“The eradication of Terry Pratchett’s unfinished works, the zeros and ones of his hard drive ground into the earth at the Great Dorset Steam Fair, is an imaginative exception to the rule.” The Paris Review questions how we publish an authors posthumous works and whether there’s a better way to do so. Pair with: our 2017 Select Literary Obituaries.
It is a truth universally acknowledged (and recently addressed in Barclay Bram Shoekmaker‘s Millions review of Mo Yan‘s Frog) that literary translation is an imperfect art, and this list of mistranslated “literary moments” only offers more evidence for the claim. But for every serious blunder there’s also a truly ridiculous one (or more). For example, the French translated the title of Animal Farm as Animals Everywhere!, which sounds a lot like a charming children’s book and not at all like Orwell.
“Updike stopped cartooning while he was an undergraduate at Harvard. This is a factually true statement, but it ignores a larger reality. While Updike might have ceased cartooning, the visual language of comics was never far from his mind. Cartooning was an inextricable strand in his creative DNA.” Jeet Heer writes about John Updike, cartooning, fandom and “bedesque” prose for The Paris Review. Pair with James Santel‘s Millions essay on “The Curious Paradox of John Updike.”
Rumors of John Cheever’s death? Greatly exaggerated.HarperCollins sets out to test the proposition that there really is no such thing as bad publicity.BHL rips Valkyrie and Tom Cruise.Maud lauds Marlon James, author of The Book of Night Women.The New York Public Library names Millions guest contributor Sana Krasikov a finalist for its Young Lions award. Congratulations, Sana!More Intelligent Life interviews Jon Fasman, another Young Lion in waiting and author of The Unpossessed CityAlso at MiL: Lorin Stein wants a stimulus plan for book critics. (Hear! Hear!)Millions-fave Paul Theroux interviewed by the Boston Globe: “People say to me: How can I become a writer? I always say: one, leave home; two, tell the truth.”xkcd takes on the Kindle.”Jack Kerouac’s ‘lost’ novel The Sea is My Brother, which he wrote during his years as a merchant seaman, is to be published in its entirety for the first time.”Soon there will be a literary prize for everyone: “The St. Francis College Literary Prize is designed for a fourth published book of fiction.” ($50,000!)The strangest title shortlistVia Gwenda, the Wikipedia find of the week: “A book curse was the most widely-employed and effective method of discouraging the thievery of manuscripts during the medieval period.”The best reasoning yet for why the Kindle/”Text-to-Speech” uproar is dumb. Meanwhile, Amazon backs down.”I”, “we”, “two” and “three” the oldest English words.A resourceful group of Chinese enthusiasts creates bootleg translations of every issue of The Economist.Shark-jumping: “HarperCollins Pays Big Advance For A Book Of… Tweets“Stuff White Readers Should Like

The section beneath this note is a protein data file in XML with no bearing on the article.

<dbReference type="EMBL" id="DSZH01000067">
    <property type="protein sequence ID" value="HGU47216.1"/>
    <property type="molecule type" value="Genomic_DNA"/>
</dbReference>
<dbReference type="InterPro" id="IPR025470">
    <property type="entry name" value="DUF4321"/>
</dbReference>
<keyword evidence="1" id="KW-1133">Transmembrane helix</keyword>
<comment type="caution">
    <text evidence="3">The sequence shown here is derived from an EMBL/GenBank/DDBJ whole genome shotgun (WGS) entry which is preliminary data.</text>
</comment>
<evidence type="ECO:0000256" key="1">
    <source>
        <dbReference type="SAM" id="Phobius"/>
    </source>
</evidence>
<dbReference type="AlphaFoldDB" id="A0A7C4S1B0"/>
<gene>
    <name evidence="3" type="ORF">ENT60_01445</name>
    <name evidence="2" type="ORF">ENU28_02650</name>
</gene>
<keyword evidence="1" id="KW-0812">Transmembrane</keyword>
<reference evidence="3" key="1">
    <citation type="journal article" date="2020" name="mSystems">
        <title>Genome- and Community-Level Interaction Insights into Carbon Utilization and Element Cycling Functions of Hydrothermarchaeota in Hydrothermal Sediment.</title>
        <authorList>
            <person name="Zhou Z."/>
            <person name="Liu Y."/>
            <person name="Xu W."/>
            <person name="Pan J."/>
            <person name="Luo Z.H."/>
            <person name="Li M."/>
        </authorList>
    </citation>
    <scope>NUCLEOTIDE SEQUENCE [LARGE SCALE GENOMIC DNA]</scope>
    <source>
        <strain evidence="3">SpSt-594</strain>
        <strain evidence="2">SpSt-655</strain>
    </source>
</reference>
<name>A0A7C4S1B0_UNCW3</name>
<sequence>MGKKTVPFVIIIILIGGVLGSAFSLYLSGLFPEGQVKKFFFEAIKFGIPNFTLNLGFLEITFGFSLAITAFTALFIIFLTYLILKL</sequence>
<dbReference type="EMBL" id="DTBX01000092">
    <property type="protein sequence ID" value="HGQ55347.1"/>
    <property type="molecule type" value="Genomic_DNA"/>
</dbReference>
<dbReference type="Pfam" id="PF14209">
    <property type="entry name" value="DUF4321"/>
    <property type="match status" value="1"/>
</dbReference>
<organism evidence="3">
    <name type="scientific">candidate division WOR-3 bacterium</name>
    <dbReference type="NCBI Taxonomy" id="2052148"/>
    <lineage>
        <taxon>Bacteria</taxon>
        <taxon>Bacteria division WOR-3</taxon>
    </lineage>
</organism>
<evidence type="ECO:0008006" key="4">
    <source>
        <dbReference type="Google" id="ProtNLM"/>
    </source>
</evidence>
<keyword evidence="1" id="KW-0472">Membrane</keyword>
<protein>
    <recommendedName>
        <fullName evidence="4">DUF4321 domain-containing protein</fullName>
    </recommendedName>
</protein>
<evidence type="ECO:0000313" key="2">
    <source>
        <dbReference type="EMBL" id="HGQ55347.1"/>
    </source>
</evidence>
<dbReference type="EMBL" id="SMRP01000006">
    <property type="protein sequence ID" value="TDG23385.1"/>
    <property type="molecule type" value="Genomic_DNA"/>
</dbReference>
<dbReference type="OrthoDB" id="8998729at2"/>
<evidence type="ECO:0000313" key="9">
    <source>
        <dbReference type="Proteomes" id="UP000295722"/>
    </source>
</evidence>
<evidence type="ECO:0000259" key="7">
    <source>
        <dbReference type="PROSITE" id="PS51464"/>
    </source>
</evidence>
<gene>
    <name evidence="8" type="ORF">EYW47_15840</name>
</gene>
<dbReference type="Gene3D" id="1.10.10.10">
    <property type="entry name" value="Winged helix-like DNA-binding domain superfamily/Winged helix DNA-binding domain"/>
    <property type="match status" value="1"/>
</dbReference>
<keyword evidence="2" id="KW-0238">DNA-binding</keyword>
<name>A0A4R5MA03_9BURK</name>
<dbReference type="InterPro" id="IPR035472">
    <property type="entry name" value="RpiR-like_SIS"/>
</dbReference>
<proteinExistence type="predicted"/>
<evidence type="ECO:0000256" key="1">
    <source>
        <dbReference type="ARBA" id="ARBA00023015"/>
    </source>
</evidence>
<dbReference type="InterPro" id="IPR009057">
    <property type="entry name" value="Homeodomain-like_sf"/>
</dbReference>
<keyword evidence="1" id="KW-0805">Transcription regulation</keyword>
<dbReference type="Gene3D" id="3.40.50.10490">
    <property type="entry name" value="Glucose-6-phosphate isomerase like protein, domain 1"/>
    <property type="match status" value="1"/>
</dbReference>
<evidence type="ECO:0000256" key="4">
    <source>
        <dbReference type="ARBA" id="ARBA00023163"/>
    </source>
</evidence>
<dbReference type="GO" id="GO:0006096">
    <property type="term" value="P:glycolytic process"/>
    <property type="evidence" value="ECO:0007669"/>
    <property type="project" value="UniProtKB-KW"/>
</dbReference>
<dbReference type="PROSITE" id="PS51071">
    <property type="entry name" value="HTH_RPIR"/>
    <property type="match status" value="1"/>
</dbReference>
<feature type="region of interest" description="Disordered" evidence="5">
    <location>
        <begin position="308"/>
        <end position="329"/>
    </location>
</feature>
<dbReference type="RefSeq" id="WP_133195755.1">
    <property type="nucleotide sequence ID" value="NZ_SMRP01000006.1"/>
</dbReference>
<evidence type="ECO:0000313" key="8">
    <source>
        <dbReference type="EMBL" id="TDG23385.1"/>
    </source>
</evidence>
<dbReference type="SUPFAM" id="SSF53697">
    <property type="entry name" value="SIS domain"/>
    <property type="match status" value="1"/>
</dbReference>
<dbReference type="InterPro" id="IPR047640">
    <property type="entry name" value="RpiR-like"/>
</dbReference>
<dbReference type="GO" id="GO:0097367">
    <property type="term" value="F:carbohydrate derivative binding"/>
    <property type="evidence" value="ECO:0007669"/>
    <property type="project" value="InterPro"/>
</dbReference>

American readers can now get their hands on the latest from Martin Amis, Lionel Asbo: State of England. Also out this week: The Devil in Silver by Victor LaValle, Paul Auster’s memoir Winter Journal, Dan Fesperman’s spy novel The Double Game, and a pair of debuts, Hanna Pylväinen’s We Sinners and Amanda Coplin’s The Orchardist.